Pooled Analysis of CREDIT Trials Investigate JW Medical's Excel 2 DES
January 31, 2017—Geng Wang, MD, et al published a pooled analysis of the CREDIT II and CREDIT III trials evaluating the efficacy and safety of Excel 2, a second-generation, biodegradable-polymer, cobalt-chromium, sirolimus-eluting stent (JW Medical LLC, a China-based subsidiary of Biosensors International), in treating de novo coronary artery disease. In addition, the investigators conducted an objective performance criterion study from the CREDIT II and CREDIT III trials to meet the China Food and Drug Administration requirements. The findings are available online in Catheterization and Cardiovascular Interventions.
CREDIT II is a randomized trial comparing the Excel 2 versus the first-generation Excel stent in patients with up to two de novo coronary lesions. CREDIT III is a prospective, single-arm study evaluating the efficacy and safety of Excel 2 in broad types of de novo coronary artery lesions.
As summarized in Catheterization and Cardiovascular Interventions, this pooled analysis included patients in CREDIT III and in the Excel 2 arm of the CREDIT II trials. The primary outcome was 12-month target lesion failure (TLF), a composite of cardiac death, target vessel myocardial infarction (TV-MI), and clinically indicated target lesion revascularization (CI-TLR). The patient-oriented composite endpoint (PoCE) of all-cause death, all MI, or any revascularization was also analyzed. The analysis was composed of 833 patients, including 625 in the CREDIT III trial and 208 in the Excel 2 arm of the CREDIT II trial.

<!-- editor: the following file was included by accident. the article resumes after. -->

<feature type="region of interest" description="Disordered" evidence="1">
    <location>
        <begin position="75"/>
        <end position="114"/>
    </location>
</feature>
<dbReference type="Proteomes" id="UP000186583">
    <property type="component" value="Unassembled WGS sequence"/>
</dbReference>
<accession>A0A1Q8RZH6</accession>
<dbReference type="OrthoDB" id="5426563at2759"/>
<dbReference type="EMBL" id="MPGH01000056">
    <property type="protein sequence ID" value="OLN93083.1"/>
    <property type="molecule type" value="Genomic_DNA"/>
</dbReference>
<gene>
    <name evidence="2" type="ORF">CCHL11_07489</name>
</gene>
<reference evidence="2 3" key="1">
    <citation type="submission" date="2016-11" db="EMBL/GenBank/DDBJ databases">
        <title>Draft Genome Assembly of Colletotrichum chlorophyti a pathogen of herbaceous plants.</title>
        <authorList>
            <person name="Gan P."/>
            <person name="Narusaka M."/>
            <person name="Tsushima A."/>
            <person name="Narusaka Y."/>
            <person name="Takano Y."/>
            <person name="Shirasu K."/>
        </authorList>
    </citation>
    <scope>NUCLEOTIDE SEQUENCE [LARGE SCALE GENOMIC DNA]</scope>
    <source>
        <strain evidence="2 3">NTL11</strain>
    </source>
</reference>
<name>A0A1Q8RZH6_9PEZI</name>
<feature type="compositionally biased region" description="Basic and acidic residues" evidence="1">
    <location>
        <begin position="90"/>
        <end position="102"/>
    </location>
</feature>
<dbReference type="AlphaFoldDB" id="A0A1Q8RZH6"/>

The investigators reported that 12-month TLF occurred in 6.1% patients, cardiac death in 0.4%, TV-MI in 5%, and CI-TLR in 1.1%. In addition, they recorded 64 (7.7%) PoCE events and three probable late stent thromboses (0.4%).
The Excel 2 stent met the objective performance criterion on efficacy and safety with a low level of 12-month TLF, as well as stent thrombosis, when treating patients with de novo coronary lesions, concluded the investigators in Catheterization and Cardiovascular Interventions.